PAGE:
Isaiah 47:14
Behold, they shall be as stubble; the fire shall burn them; they shall not deliver themselves from the power of the flame: there shall not be a coal to warm at, nor fire to sit before it.
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(14) There shall not be a coal to warm at.—Better, it shall not be . . . The destroying flame shall be altogether other than the fire on the hearth, at which a man can sit and warm himself.

47:7-15 Let us beware of acting and speaking as Babylon did; of trusting in tyranny and oppression; of boasting as to our abilities, relying on ourselves, and ascribing success to our own prudence and wisdom; lest we partake of her plagues. Those in the height of prosperity, are apt to fancy themselves out of the reach of adversity. It is also common for sinners to think they shall be safe, because they think to be secret in wicked ways. But their security shall be their ruin. Let us draw from such passages as the foregoing, those lessons of humility and trust in God which they convey. If we believe the word of God, we may know how it will be with the righteous and the wicked to all eternity. We may learn how to escape the wrath to come, to glorify God, to have peace through life, hope in death, and everlasting happiness. Let us then stand aloof from all delusions.Behold, they shall be as stubble - They shall be no more able to resist the judgments which are coming upon the city, than dry stubble can resist the action of the fire. A similar figure is used in Isaiah 1:31 (see the notes at that verse). Compare also Isaiah 29:6; Isaiah 30:30, where fire is a symbol of the devouring judgments of God.

They shall not deliver themselves - Margin, as Hebrew, 'Their souls.' The meaning is, that they would be unable to protect themselves from the calamities which would come upon them and the city.

There shall not be a coal to warm at - The meaning is, that they would be entirely consumed - so completely, that not even a coal or spark would be left, as when stubble, or a piece of wood, is entirely burned up. According to this interpretation, the sense is, that the judgments of God would come upon them and the city, so that entire destruction would ensue. Rosenmuller, however, Cocceius, and some others, suppose this should be rendered, 'there shall not remain a coal so that bread could be baked by it.' But the more common, and more correct interpretation, is that suggested above. Compare Gesenius and Rosenmuller on the place.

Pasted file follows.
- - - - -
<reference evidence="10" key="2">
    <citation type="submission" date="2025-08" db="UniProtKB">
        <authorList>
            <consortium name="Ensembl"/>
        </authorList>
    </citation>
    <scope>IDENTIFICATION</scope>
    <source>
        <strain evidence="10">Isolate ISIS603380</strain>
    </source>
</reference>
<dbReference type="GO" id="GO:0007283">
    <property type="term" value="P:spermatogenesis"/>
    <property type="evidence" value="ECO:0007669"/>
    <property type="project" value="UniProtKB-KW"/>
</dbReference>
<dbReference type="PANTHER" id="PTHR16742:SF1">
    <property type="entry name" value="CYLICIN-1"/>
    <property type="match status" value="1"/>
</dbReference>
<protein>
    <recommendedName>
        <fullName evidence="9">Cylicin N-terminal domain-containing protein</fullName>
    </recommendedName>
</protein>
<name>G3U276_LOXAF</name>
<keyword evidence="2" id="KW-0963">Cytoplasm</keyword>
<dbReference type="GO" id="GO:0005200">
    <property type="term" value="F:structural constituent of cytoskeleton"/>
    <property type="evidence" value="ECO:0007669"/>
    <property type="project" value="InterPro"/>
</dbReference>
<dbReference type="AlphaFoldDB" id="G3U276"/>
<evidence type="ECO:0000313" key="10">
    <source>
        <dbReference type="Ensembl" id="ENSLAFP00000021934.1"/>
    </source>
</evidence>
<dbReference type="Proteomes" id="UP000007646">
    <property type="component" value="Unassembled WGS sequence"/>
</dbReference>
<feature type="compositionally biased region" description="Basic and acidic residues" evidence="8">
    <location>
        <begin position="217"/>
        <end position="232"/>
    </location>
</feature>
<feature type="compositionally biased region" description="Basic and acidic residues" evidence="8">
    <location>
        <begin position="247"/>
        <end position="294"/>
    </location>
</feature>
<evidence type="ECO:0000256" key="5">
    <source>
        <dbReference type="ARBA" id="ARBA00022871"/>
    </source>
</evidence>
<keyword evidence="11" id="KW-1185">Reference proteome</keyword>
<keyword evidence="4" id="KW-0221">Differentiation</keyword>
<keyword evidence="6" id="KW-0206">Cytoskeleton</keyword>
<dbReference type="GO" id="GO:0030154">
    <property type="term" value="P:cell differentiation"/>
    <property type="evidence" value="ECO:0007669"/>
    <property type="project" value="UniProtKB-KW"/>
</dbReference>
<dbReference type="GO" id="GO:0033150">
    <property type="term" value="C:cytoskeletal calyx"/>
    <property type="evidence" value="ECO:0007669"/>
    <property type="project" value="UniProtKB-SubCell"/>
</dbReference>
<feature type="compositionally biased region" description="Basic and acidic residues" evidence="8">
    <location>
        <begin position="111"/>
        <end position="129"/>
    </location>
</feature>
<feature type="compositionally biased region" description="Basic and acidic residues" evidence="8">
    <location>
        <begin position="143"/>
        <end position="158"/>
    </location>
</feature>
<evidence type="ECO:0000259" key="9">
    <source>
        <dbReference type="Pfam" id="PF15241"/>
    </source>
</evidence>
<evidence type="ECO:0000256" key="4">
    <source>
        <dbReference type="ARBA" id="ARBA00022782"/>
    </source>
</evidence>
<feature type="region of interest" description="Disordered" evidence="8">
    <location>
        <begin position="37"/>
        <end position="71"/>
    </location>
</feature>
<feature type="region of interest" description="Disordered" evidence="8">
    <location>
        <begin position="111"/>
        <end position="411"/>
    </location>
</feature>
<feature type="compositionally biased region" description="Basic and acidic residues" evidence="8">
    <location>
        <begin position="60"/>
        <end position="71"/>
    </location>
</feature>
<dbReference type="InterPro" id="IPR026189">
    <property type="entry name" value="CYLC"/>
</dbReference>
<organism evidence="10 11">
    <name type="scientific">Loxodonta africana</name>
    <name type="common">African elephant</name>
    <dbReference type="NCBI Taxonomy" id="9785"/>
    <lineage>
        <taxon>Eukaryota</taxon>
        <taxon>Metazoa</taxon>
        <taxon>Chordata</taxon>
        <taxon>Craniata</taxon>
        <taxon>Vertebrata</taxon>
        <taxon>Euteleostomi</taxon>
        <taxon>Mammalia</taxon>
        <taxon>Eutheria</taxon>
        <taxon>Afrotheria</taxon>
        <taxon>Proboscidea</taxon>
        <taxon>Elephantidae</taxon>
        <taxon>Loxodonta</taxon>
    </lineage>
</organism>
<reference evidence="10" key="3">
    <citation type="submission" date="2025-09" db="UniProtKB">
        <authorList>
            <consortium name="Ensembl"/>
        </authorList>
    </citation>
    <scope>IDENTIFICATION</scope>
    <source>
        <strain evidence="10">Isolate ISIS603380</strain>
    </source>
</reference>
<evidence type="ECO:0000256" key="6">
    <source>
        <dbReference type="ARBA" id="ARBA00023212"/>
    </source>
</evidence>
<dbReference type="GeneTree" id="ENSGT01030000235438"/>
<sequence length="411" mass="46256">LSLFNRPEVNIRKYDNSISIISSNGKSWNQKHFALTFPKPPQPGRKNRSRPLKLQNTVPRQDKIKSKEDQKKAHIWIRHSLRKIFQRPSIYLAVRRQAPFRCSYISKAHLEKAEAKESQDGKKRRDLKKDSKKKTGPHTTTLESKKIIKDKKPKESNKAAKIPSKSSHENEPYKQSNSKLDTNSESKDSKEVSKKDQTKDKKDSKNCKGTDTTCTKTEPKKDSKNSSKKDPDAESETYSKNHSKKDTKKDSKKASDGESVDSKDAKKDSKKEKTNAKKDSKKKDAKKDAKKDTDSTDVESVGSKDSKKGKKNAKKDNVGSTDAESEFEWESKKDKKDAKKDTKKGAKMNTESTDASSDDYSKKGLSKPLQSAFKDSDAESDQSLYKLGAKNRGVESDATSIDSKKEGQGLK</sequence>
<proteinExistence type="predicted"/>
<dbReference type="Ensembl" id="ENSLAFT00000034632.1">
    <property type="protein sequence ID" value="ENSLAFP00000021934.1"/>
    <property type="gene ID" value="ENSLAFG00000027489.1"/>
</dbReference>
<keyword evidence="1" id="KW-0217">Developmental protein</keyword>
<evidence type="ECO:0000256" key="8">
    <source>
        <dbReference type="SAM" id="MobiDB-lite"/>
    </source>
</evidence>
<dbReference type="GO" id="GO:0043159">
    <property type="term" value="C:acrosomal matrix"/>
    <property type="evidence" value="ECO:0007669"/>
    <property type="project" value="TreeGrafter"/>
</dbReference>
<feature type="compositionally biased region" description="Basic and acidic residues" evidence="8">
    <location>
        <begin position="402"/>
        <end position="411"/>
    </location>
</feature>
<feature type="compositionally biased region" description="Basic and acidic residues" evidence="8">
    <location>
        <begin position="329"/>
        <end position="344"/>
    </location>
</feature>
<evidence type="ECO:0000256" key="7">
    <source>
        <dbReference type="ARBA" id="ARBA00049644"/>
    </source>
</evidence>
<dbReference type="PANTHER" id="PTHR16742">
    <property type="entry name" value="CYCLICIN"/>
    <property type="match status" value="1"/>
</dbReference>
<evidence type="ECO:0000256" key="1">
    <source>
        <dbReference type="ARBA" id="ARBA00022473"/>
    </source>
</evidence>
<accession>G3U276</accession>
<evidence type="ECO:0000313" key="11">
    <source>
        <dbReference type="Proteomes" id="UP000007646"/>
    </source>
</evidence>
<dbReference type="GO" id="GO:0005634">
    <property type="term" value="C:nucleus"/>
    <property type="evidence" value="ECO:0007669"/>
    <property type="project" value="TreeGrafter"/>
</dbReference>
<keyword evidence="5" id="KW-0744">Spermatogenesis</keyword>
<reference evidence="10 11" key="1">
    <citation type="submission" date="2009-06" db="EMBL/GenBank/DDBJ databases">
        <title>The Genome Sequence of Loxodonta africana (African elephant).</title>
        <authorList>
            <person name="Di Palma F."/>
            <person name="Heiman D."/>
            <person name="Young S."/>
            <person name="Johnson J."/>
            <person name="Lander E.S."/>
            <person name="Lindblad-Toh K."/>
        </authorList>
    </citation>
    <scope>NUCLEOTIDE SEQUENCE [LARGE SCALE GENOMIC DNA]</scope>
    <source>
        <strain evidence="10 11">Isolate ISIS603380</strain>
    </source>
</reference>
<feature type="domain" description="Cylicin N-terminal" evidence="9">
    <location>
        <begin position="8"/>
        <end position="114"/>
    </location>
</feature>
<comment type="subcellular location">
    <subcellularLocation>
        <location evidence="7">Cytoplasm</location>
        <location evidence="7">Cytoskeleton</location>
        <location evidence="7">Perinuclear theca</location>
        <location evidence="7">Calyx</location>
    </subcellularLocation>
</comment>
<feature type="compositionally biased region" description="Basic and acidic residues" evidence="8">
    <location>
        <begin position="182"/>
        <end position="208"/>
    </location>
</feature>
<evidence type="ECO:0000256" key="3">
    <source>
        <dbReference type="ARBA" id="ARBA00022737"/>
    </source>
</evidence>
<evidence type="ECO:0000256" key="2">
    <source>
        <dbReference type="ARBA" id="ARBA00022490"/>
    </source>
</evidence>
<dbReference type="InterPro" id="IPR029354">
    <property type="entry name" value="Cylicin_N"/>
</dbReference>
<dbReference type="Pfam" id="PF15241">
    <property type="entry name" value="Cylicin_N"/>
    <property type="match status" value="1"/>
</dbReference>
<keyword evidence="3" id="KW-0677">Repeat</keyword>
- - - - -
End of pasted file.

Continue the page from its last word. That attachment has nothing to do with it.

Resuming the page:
14. (Isa 29:6; 30:30).

not … a coal—Like stubble, they shall burn to a dead ash, without leaving a live coal or cinder (compare Isa 30:14), so utterly shall they be destroyed.

They shall not deliver themselves, and much less thee,

from the power of the flame; they shall be totally consumed, and all the comfort which thou didst expect from them shall utterly vanish.

Behold, they shall be as stubble, the fire shall burn them,.... That is, these astrologers and diviners shall be like stubble; weak as that, as the Targum; they shall be no more able to stand before the fire of divine wrath, or before the judgments of God, by the hands of the Medes and Persians, than stubble can stand before a consuming fire:

they shall not deliver themselves from the power of the flame; from those dreadful calamities that shall come upon them like flames of fire; and if they cannot deliver themselves by their art and skill, how should they deliver others?

there shall not be a coal to warm, nor fire to sit before it; stubble, when burnt, leaves no coals to warm a man with; and though it gives a blaze for a short time, while burning, it is quickly out, and gives no light nor heat for a man to sit by, so that there is little or no profit by it; which signifies that there were no hope, or help, or comfort, to be expected from those sorts of persons.

Behold, they shall be as stubble; the fire shall burn them; they shall not deliver themselves from the power of the flame: there shall not be a coal {m} to warm at, nor fire to sit before it.